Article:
Elite athletes tackle body shaming to keep young Australians in sports

Elite athletes, including former Olympic swimmer Libby Trickett, are joining forces with Embrace Kids to combat body shaming in sports.

Elite athletes and health advocates are rallying to address the issue of body-shaming in sports, aiming to foster a more inclusive environment for young Australians.

With the Paris Olympics looming just two months away, former Olympic swimmer Libby Trickett speaks from personal experience about the intense media scrutiny athletes face on the global platform.

“Over my career my body has been the topic of countless conversations, without me present. I’ve been called too fat, too thin, too fit, too muscly, all while performing at my physical peak,” she said.

“This experience isn’t unique to professional athletes – it’s something that starts when you are just a kid who loves a sport,” she says. “I’ve had so many conversations with young people who’ve wanted to quit the sport they love due to the pressure they feel about their appearance.”

As a fervent advocate for nurturing the next generation of athletes, Trickett has teamed up with Embrace Kids, the health promotion charity led by Taryn Brumfitt, the 2023 Australian of the Year and body image advocate, along with international body image expert Dr. Zali Yager. Together, they are organizing a video masterclass aimed at assisting community sports clubs in fostering healthier attitudes towards body image among young people.

The Activate Masterclass seeks to empower parents, coaches, and administrators in cultivating positive sporting environments by providing essential resources to reshape our language and behavior regarding body image, particularly concerning young athletes. Hosted by Trickett, the masterclass combines practical, evidence-based guidance with real-life examples to demonstrate how clubs can prevent youth from quitting sports and physical activities due to feelings of judgment, shame, or embarrassment about their bodies.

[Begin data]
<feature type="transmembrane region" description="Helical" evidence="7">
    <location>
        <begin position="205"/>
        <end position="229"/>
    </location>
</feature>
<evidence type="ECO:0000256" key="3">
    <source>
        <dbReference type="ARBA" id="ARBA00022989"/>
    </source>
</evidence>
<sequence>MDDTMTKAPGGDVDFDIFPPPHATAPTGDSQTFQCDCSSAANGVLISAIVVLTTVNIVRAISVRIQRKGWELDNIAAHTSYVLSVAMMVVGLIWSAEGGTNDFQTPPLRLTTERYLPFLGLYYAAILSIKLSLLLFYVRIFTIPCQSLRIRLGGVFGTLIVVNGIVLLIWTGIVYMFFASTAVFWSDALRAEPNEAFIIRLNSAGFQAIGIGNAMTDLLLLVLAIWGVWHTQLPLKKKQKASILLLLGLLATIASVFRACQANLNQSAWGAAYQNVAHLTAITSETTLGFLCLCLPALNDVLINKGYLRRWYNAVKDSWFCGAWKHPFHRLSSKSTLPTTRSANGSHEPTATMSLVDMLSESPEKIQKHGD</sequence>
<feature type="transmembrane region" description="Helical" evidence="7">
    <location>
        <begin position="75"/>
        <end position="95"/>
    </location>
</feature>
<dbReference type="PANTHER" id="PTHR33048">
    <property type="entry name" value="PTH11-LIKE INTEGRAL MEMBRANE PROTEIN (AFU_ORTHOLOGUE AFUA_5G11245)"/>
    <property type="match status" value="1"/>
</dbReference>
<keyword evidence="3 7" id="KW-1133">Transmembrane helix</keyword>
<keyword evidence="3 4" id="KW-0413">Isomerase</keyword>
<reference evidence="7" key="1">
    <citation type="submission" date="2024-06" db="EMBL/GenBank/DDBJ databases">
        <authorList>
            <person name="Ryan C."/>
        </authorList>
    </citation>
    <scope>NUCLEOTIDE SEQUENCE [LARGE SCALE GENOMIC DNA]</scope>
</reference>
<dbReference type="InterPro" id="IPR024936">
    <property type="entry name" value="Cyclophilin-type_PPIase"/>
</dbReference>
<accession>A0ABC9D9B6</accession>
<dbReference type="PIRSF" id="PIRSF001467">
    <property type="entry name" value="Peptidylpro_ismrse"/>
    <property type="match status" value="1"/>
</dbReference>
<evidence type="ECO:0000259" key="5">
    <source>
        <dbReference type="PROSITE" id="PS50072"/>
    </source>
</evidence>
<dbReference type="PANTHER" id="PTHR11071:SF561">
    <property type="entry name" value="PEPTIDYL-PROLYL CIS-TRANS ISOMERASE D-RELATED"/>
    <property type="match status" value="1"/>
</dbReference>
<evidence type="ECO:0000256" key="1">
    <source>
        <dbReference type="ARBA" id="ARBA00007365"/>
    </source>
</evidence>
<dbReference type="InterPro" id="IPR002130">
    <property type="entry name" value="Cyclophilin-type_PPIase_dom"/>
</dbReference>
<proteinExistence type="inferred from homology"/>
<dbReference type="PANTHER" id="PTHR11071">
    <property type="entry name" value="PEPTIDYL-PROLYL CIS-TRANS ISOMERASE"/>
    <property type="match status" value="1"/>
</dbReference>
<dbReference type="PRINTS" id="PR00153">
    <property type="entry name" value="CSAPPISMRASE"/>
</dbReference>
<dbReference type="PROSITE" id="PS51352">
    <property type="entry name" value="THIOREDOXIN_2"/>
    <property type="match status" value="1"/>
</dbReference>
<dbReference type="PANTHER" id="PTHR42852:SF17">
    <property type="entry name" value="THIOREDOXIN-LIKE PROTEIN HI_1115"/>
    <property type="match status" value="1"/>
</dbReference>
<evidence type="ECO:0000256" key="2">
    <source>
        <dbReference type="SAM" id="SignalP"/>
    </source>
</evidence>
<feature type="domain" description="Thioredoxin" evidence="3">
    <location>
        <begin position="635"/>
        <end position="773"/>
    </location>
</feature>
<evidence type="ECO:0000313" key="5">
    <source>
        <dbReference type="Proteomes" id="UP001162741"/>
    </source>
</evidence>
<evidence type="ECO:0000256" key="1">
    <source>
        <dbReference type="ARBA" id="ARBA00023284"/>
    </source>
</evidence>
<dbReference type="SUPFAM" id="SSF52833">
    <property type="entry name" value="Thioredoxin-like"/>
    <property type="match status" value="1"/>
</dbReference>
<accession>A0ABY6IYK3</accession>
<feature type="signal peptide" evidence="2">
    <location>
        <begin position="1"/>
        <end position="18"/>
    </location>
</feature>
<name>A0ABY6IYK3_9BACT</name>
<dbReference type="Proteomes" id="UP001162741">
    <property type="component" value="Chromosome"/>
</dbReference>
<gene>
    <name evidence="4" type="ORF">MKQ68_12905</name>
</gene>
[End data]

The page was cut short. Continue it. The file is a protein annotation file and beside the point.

“I remember when I was 16, a boy came up to me at training and told me I looked like a ‘butch bitch’, meaning I was incredibly fit and very muscular,” says Trickett. “The phrasing of this comment stuck with me and made me feel deeply uncomfortable in a body that I was still learning to understand and before I knew what it was fully capable of. But it’s not just comments from peers that can hurt. Throughout my career I’ve had unsolicited body comments from coaches, trainers, spectators, not to mention the media – and it doesn’t get easier.”

Accompanying Trickett in the Masterclass is Sarah Perkins, a prominent Australian Rules footballer with a seven-year career in the AFLW, having played for Hawthorn, Adelaide, Melbourne, and Gold Coast. Perkins shares her personal journey, emphasizing the significance of diverse representation within the realm of sports.

“Growing up for me was very different. There weren’t that many female athletes for me to look up to as a kid growing up loving sport,” says Perkins.

“Representation in the last eight years has changed because there are people like myself – people look at my body shape and the way that it is and they would automatically say, ‘That is not an athlete’s body’ and ‘I should not be shown as a role model’… unfortunately these are some comments that I have seen and social media’s quite brutal! But for every 100 negative comments that you read there are 1000 positive ones that can make you smile and make you realise that what you’re doing is real, and people see you for the person you are and not the way that you look.”

The Activate Masterclass represents the newest addition to the Activate program by Embrace Kids, following the triumphant release of a complimentary Playbook for clubs last December. Together, the Playbook and Masterclass enhance the program’s focus on four pivotal themes aimed at catalysing transformation in community sports: eliminating body talk and body shaming, advocating for diverse body representation, promoting flexibility in sports uniforms, and emphasising food as fuel.

Later this year, the concluding segment of the Activate by Embrace Kids initiative will be unveiled, featuring complimentary physical resource packs to be disseminated among sports clubs across Australia. These packs will include items such as change room posters, stickers, and additional materials.

For more information, click here.

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